It’s not always enough to just tell someone to take time off. If you’re actively supporting these endeavors with a budget, they’re far more likely to do it. We noticed this with our team. We’ve worked remotely for over 20 years, and at one point we decided to offer employees a full 30-day sabbatical every three years, in addition to their allotted time off. We do so because it makes sense to us. This is a cost to our company, yes, but it’s much less than the cost of losing great people to burnout.

5. Set the tone yourself

Your team will do what you do. One research paper even details, “Managers may unconsciously enable the ‘alwayson’ culture by communicating via email after work hours due to their sense of urgency.” If you’re saying one thing and doing the other, guess what your team will pay attention to? They’ll follow what you do. Actions speak.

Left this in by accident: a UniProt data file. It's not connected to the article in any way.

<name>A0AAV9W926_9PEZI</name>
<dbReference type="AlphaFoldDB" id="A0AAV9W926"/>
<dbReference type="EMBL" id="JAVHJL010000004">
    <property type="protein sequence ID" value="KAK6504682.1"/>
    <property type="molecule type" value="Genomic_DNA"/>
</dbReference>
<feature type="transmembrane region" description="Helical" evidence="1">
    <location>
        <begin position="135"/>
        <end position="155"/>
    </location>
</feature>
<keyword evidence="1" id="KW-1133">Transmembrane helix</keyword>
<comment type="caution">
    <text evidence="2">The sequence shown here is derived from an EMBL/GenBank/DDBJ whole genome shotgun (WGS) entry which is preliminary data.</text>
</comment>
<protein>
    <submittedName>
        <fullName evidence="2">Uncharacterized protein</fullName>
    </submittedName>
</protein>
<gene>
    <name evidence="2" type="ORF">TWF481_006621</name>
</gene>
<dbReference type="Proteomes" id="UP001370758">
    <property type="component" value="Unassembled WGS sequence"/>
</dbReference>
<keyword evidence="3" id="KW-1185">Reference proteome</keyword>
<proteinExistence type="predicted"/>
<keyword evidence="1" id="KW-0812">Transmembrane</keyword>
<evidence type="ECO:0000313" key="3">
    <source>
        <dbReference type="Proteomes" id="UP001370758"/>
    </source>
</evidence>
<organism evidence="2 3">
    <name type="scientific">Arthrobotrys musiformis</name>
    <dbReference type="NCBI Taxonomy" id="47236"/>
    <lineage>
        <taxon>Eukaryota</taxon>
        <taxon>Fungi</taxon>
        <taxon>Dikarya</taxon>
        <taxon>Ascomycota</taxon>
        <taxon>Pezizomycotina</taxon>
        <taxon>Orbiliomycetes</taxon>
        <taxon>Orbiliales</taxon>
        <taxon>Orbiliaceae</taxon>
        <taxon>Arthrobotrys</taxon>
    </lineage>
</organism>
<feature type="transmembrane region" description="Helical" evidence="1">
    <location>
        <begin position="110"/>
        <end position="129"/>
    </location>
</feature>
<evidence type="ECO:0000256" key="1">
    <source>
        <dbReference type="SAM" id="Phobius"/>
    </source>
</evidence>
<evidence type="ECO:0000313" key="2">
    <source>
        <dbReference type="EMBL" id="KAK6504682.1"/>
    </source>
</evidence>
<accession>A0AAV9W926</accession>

Overcome Remote Work Burnout in 5 Steps

While prevention is key, it only works if you catch and stop a burnout problem before it starts. But if burnout culture is already very real in your business, you’ll have to do some heavy lifting to correct the problem—ASAP.

Here are steps you can take to treat remote work burnout:

1. Create an environment for communication

There’s a lot of talk about “keeping an open door” as a leader. But what does that even mean? How does your team know the door is open if you’re not in a physical office?
Ask questions. Questions are the single best way to get your team talking so you can fix a remote work burnout problem. Make them real questions, too: